Putting the super in supermini, the new Fabia brings back four-cylinder power with 150 horses.

After releasing a shadowy teaser image vaguely hinting at the Fabia’s side profile earlier this month, Skoda is back with a full gallery depicting a camouflaged prototype. Not only that, but the Czech brand is also disclosing a lot of technical specifications to ease the wait until the world premiere programmed for later this year.

First things first – the revamped Fabia is considerably larger than its predecessor and is now bigger than the mechanically related Volkswagen Polo, SEAT Ibiza, and Audi A1. At 4,107 millimeters long, 1,780 mm wide, and 1,460 mm tall, the fourth-generation supermini is only a little bit shorter than a Golf Mk4 while being wider and taller. It also has a longer wheelbase than Wolfsburg's compact hatch.

  Skoda Fabia Mk4 Skoda Fabia Mk3 VW Golf Mk4
Length (mm) 4,107 3,997 4,148
Width (mm) 1,780 1,732 1,735
Height (mm) 1,460 1,467 1,440
Wheelbase (mm) 2,564 2,470 2,512

The growth spurt corroborated with the improved packaging brought by the MQB-A0 platform will allow the new Skoda Fabia to be the most practical model in its segment. At 380 liters, the cargo volume has increased by 50 liters compared to its predecessor, eclipsing its VAG siblings (while matching the Golf Mk8) as well as external rivals such as the Peugeot 208 / Opel Corsa, Renault Clio, Ford Fiesta, and Dacia Sandero.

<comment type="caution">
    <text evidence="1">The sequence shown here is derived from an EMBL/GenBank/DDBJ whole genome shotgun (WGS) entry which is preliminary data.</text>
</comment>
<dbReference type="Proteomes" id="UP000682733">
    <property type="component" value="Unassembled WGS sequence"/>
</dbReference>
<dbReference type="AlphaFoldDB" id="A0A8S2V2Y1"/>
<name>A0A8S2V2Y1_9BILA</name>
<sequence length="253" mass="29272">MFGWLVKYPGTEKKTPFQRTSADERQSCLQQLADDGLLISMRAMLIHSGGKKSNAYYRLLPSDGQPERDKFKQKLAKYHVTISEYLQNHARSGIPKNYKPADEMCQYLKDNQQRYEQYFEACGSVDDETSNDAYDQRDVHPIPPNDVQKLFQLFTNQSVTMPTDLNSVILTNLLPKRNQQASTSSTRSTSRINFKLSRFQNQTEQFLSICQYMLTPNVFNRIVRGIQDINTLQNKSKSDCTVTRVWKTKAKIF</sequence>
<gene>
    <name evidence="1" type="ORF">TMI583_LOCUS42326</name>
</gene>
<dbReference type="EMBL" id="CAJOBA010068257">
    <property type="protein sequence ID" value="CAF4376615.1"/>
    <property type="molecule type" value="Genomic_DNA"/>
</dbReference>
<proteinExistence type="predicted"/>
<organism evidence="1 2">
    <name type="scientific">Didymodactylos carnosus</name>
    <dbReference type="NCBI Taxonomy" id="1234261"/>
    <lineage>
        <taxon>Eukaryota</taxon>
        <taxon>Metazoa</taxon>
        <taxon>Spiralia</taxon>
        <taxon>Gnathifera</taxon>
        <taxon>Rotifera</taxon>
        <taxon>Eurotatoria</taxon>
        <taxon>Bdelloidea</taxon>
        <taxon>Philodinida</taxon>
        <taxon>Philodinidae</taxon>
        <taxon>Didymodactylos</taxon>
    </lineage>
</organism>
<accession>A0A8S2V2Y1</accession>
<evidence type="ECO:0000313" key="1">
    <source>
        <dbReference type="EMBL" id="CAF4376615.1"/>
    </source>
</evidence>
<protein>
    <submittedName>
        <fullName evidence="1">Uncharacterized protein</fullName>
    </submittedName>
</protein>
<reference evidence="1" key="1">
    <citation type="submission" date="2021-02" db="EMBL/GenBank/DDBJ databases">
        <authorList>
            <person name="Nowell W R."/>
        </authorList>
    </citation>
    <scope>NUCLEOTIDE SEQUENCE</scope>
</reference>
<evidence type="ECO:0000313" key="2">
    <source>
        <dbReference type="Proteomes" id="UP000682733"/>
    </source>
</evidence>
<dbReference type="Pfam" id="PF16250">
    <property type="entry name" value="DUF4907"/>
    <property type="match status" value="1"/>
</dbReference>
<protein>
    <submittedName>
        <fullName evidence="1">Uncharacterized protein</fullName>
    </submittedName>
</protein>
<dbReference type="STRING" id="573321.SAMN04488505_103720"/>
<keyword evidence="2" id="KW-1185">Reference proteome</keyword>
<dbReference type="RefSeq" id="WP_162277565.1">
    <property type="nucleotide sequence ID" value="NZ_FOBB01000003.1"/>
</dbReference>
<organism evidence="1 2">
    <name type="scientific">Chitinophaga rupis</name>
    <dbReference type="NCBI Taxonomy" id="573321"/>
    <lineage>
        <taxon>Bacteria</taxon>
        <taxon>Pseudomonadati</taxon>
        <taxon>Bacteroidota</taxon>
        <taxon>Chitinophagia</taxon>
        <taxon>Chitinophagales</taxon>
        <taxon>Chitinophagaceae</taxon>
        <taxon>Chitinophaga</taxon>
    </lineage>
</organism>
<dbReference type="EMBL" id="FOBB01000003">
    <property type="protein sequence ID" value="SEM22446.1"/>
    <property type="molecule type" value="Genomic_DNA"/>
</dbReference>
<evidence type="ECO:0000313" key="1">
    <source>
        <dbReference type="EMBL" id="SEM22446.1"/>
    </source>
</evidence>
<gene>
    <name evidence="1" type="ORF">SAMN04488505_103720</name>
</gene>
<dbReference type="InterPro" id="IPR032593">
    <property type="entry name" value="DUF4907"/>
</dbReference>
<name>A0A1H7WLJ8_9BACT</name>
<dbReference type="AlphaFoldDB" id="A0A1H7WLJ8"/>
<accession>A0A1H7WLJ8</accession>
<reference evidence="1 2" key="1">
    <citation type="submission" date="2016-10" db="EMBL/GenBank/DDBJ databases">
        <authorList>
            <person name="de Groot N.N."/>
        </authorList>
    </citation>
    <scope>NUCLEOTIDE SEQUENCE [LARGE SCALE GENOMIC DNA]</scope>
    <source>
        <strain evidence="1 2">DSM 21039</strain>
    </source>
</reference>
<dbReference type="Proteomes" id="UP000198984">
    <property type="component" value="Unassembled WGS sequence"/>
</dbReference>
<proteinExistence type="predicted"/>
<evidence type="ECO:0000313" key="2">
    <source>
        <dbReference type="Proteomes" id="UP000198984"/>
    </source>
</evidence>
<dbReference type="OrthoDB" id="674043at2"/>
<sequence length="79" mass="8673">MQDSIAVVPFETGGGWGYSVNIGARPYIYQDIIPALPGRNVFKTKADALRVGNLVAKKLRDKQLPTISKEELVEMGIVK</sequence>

Fold down the rear seats and the cargo capacity grows to 1,190 liters. Needless to say, the already confirmed wagon will be even more spacious behind the rear seats.

There should also be copious amounts of legroom for a subcompact hatchback following a stretch of the wheelbase of nearly 100 mm over the Fabia Mk3. Despite the bump in size, Skoda says its engineers have managed to largely retain the weight of its predecessor thanks to the new underpinnings.

In addition, the little giant pledges to become the most aerodynamic car in its class, with the drag coefficient dropping from 0.32 to 0.28 with the generation switch. This is partially achieved by implementing an actively adjustable radiator shutter in the lower air intake of the front bumper.

Gallery: 2021 Skoda Fabia official images of camouflaged prototypes

Good news to share in terms of engines as the all-new Fabia will once again be offered with a four-cylinder engine. Skoda has decided to install the turbocharged 1.5-liter gasoline mill in the B-segment hatchback where it will deliver 150 hp and 250 Nm (184 lb-ft) as in other VW Group products. It will be available exclusively with a seven-speed, dual-clutch automatic transmission. It’ll boast cylinder deactivation tech by automatically shutting off two of the cylinders when the engine’s full power is not needed as a way to cut fuel consumption.

Perhaps also a surprise is Skoda’s decision to soldier on with the 1.0 MPI naturally aspirated three-pot engine, offered in two states of tune and a five-speed manual. The midlevel models will come with a 1.0 TSI also in two output flavors, with the beefier of the two swapping the five-speed manual for a six-speed while adding an optional seven-speed DSG.